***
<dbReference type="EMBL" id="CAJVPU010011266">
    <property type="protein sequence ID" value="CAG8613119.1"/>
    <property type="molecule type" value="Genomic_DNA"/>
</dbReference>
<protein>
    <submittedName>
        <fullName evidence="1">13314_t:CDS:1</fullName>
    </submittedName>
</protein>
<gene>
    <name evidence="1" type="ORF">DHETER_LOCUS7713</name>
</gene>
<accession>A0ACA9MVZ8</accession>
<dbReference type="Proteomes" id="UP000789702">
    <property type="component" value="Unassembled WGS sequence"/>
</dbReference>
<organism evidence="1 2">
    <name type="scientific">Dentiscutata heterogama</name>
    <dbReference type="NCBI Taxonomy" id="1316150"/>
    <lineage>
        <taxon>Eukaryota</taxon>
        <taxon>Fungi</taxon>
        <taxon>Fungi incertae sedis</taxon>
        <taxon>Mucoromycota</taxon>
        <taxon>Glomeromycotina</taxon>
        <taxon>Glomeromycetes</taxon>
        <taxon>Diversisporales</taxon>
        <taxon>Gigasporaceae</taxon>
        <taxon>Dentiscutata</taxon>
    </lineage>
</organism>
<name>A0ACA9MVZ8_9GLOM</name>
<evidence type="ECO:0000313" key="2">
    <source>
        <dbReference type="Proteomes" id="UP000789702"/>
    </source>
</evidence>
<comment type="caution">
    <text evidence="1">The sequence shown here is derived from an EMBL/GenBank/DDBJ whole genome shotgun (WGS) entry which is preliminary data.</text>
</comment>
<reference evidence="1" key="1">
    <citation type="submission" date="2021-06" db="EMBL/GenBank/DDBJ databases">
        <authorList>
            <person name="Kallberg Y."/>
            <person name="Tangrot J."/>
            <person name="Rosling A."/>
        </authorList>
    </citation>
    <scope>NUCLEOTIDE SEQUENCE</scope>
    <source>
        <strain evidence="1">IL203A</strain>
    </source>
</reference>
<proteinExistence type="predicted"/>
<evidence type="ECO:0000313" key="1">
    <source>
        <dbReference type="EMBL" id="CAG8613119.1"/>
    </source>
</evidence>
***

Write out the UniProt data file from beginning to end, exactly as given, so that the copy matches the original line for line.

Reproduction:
<dbReference type="EMBL" id="CAJVPU010011266">
    <property type="protein sequence ID" value="CAG8613119.1"/>
    <property type="molecule type" value="Genomic_DNA"/>
</dbReference>
<protein>
    <submittedName>
        <fullName evidence="1">13314_t:CDS:1</fullName>
    </submittedName>
</protein>
<gene>
    <name evidence="1" type="ORF">DHETER_LOCUS7713</name>
</gene>
<accession>A0ACA9MVZ8</accession>
<dbReference type="Proteomes" id="UP000789702">
    <property type="component" value="Unassembled WGS sequence"/>
</dbReference>
<organism evidence="1 2">
    <name type="scientific">Dentiscutata heterogama</name>
    <dbReference type="NCBI Taxonomy" id="1316150"/>
    <lineage>
        <taxon>Eukaryota</taxon>
        <taxon>Fungi</taxon>
        <taxon>Fungi incertae sedis</taxon>
        <taxon>Mucoromycota</taxon>
        <taxon>Glomeromycotina</taxon>
        <taxon>Glomeromycetes</taxon>
        <taxon>Diversisporales</taxon>
        <taxon>Gigasporaceae</taxon>
        <taxon>Dentiscutata</taxon>
    </lineage>
</organism>
<name>A0ACA9MVZ8_9GLOM</name>
<evidence type="ECO:0000313" key="2">
    <source>
        <dbReference type="Proteomes" id="UP000789702"/>
    </source>
</evidence>
<comment type="caution">
    <text evidence="1">The sequence shown here is derived from an EMBL/GenBank/DDBJ whole genome shotgun (WGS) entry which is preliminary data.</text>
</comment>
<reference evidence="1" key="1">
    <citation type="submission" date="2021-06" db="EMBL/GenBank/DDBJ databases">
        <authorList>
            <person name="Kallberg Y."/>
            <person name="Tangrot J."/>
            <person name="Rosling A."/>
        </authorList>
    </citation>
    <scope>NUCLEOTIDE SEQUENCE</scope>
    <source>
        <strain evidence="1">IL203A</strain>
    </source>
</reference>
<proteinExistence type="predicted"/>
<evidence type="ECO:0000313" key="1">
    <source>
        <dbReference type="EMBL" id="CAG8613119.1"/>
    </source>
</evidence>